Rigid internal structures are the biggest obstacle preventing insurers from embracing new data analytics systems, according to Todd Rissel, CEO of e2Value.
Speaking at Intelligent InsurTECH Europe 2019 in London on October 14, in a session called ‘Connect The New Data World To The Old World Of Underwriting’, Rissel said people and systems can both be resistant to change. But once these obstacles are overcome, applying enhanced data analytics can considerably improve profitability, on both old and new books of business, he said.
e2Value provides data that Willis Towers Watson then converts into a ‘structured insurance score’, allowing insurers to compare different risks, in much the same way that a credit score allows lenders to compare different borrowers.
This allows insurers to look at different types of property and more accurately predict how each of them will react when subjected to fire, weather or water damage, for example. “We want to turn the view of risk from being value-centric to being peril-centric,” said Rissel.
He said the insurance industry is increasingly embracing the new opportunities presented by technology. “Two years ago I used to give this presentation and I talked about something that was going to happen,” he said. “Now I talk about it as something that is happening. Our offering is accepted in 26 states in the US.”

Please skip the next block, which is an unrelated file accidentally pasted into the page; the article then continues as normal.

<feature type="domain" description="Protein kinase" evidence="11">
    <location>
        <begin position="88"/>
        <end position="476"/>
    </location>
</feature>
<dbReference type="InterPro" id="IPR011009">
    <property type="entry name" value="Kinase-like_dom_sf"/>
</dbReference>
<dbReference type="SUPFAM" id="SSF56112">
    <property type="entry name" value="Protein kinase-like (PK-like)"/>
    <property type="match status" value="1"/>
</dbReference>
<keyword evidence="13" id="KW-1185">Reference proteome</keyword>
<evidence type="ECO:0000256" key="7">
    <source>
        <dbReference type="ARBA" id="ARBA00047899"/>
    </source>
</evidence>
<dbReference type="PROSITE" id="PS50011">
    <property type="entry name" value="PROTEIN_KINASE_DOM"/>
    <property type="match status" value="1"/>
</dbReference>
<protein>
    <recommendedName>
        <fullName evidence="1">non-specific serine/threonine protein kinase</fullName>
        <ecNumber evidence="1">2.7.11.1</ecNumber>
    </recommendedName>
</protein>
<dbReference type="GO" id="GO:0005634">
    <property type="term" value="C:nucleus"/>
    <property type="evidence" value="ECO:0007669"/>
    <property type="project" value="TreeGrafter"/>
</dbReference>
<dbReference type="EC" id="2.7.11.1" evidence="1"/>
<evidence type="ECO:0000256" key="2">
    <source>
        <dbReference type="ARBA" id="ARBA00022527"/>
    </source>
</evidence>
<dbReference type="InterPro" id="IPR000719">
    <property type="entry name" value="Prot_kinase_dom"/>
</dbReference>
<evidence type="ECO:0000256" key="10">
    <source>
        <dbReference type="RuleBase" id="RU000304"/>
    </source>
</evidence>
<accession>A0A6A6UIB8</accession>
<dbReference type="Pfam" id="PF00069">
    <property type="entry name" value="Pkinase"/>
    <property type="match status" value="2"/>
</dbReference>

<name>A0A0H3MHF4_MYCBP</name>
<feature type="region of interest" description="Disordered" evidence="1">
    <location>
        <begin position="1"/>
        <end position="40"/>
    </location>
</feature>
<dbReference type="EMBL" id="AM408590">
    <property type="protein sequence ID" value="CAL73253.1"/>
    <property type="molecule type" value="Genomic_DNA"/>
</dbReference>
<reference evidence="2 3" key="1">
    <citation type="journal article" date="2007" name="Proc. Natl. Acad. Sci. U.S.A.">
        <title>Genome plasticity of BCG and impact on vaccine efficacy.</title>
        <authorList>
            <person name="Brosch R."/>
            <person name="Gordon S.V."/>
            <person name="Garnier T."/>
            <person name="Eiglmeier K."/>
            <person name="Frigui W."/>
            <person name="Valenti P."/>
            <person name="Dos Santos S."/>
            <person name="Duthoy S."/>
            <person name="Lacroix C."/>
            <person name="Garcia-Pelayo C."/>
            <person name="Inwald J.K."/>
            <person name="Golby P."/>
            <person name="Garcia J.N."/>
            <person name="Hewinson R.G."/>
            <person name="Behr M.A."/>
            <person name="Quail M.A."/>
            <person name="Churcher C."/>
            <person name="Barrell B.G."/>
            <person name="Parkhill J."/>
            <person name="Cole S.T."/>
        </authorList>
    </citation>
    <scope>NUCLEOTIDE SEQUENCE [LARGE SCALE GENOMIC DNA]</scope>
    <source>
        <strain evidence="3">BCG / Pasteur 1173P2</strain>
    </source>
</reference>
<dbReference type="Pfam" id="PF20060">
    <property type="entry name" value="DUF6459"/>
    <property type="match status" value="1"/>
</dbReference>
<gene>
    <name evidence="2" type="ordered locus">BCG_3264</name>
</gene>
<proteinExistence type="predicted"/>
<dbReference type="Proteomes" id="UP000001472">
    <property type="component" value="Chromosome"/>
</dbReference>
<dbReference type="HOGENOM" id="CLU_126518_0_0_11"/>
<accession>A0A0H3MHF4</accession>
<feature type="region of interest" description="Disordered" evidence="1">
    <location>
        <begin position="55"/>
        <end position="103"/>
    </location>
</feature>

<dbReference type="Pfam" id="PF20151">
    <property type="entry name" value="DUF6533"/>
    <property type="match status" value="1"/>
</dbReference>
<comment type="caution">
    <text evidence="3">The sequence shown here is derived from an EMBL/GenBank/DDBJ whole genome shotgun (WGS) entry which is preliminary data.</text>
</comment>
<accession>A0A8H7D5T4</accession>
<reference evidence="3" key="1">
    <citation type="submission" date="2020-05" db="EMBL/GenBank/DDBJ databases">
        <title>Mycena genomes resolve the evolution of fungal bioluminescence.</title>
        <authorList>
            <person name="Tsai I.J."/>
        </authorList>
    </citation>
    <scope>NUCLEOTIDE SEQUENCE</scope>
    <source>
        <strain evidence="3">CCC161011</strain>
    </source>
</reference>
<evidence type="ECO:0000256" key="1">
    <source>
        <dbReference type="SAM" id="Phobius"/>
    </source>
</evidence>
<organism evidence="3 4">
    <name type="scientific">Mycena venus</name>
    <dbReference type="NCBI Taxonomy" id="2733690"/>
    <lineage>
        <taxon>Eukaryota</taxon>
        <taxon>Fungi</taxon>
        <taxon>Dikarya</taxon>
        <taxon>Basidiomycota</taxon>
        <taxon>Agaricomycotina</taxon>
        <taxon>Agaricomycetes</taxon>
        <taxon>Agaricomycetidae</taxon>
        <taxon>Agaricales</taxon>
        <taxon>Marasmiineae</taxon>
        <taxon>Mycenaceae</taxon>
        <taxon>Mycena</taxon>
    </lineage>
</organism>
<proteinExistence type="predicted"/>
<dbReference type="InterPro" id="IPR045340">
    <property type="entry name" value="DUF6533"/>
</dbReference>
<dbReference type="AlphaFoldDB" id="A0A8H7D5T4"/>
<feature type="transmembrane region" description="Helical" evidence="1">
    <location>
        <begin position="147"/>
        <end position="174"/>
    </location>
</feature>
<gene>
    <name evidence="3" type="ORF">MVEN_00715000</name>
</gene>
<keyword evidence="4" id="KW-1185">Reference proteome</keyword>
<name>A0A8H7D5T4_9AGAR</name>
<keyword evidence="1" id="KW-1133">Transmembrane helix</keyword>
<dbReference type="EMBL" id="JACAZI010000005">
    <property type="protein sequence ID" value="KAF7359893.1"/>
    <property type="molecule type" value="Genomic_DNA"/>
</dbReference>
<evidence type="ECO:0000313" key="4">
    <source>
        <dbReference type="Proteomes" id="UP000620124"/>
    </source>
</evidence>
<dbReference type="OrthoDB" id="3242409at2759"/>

e2Value has 20 years’ worth of data, from nearly 500 clients, giving it a comprehensive database of losses. This equates to four million loss years and risks, said Rissel.
On average there is a 2 percent discrepancy between a customer’s expectations and the final cost of damage, he said.
Rissel noted that fierce competition among insurers for low-risk properties mean margins are paper-thin for such business, reducing the opportunities for profit. Enabling insurers to better price higher risk properties, for example those near oceans or close to areas susceptible to wildfires, increases their opportunity to write profitable business, he said.
Most providers earn 3 percent of their premiums on business generating 40 percent of their loss ratio, said Rissel.
He added: “To differentiate themselves from their competitors, insurers need to take risks that others do not want to take.”
Even a small increase in risk tolerance can translate to a significant increase in premiums collected over the long term, he noted.
e2Value, Willis Towers Watson, Todd Rissel, London, Europe, North America, insurtech, data, analytics, technology, property